Taliban leaders are reportedly hailing the release of the five prisoners as a major victory over Obama and the U.S.

A senior member of the Afghan Taliban described the exchange for Bergdahl as an “historic moment for us.” He went on to tell NBC News this was the first time its “enemy” had “officially recognized our status.”

President Obama was defiant in his remarks that he will “make no apologies” for a trade in which he openly admitted the possibility that these leaders may “return to activities that are detrimental to us,” despite families who still mourn the loss of six brave American troops who died while searching for Bergdahl after he went missing five years ago.

So who were these five Taliban leaders Obama released?

One was Abdul Haq Wasiq, a Taliban deputy minister of intelligence who reportedly used his office to support al-Qaida and to “assist Taliban personnel in eluding capture.” Wasiq has been accused by Human Rights Watch of mass killings and torture.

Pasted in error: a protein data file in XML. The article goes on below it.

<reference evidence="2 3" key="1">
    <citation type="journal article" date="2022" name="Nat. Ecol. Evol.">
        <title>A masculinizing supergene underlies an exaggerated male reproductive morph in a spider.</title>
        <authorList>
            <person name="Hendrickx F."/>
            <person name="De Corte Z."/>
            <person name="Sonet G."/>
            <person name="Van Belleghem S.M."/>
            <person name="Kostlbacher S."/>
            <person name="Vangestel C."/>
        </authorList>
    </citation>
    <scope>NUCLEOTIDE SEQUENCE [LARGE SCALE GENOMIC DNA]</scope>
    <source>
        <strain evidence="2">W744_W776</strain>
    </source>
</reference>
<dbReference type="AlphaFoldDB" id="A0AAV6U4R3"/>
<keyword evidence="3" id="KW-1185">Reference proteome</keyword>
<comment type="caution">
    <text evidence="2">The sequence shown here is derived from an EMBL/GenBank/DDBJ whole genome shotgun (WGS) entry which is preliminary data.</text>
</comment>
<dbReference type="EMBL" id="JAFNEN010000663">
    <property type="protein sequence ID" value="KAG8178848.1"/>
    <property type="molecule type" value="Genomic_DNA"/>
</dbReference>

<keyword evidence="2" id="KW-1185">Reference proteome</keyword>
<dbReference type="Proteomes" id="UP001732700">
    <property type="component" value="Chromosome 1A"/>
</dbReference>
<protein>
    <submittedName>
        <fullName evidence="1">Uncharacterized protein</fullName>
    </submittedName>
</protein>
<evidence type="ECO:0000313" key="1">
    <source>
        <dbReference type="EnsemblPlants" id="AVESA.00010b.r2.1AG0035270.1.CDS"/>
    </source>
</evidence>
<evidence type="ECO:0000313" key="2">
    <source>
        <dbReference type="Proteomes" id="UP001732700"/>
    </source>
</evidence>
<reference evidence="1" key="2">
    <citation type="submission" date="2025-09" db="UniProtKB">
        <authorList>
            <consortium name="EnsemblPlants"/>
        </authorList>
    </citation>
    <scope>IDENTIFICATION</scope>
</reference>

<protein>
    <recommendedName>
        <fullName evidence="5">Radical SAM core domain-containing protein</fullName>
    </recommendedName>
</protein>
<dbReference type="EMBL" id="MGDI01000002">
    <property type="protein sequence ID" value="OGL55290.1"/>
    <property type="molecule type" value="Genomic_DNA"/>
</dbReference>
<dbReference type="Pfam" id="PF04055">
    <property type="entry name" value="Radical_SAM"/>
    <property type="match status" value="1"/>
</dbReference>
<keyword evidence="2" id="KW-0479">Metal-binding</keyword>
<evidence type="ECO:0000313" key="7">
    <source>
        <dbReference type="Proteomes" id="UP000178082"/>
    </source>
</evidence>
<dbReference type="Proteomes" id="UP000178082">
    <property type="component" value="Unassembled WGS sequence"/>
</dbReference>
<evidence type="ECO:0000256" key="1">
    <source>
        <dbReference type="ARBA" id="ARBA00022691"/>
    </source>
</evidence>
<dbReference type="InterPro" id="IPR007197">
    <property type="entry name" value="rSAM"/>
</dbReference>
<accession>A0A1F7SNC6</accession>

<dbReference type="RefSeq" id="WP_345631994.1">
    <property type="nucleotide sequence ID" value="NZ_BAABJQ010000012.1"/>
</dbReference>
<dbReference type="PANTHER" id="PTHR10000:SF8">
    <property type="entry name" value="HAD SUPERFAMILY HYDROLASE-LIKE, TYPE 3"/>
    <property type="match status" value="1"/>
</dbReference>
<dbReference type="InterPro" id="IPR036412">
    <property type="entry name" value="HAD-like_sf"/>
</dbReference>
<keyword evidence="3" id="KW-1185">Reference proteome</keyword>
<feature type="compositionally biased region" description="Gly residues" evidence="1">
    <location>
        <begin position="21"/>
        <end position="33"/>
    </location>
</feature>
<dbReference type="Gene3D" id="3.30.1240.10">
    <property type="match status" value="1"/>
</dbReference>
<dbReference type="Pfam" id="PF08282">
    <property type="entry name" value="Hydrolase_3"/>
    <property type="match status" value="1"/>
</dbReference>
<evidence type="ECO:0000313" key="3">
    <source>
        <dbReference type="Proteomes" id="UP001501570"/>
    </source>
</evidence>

Mullah Norullah Noori, a senior Taliban military commander, is described as a military mastermind who engaged in hostilities “against U.S. and Coalition forces.” Noori has been implicated in the murder of thousands of Shiites in northern Afghanistan and reportedly “does not express any regret” for his actions.

Mullah Mohammad Fazi, a former Taliban deputy defense minister, was held at Guantanamo after being identified as an enemy combatant by the United States. He’s also wanted by the United Nations on war crimes for the murder of thousands of Shiite Muslims in Afghanistan.

Mullah Khairullah Khairkhwa, the former governor of the Herat province, once had close ties with Osama Bin Laden. He “represented the Taliban during meetings with Iranian officials seeking to support hostilities against the U.S. and coalition forces.”

Mohammad Nabi Omari, a senior Taliban leader, once held multiple leadership roles in various terror-related groups. Nabi reportedly helped al-Qaida operatives smuggle missiles in Pakistan for use against the U.S. and coalition forces.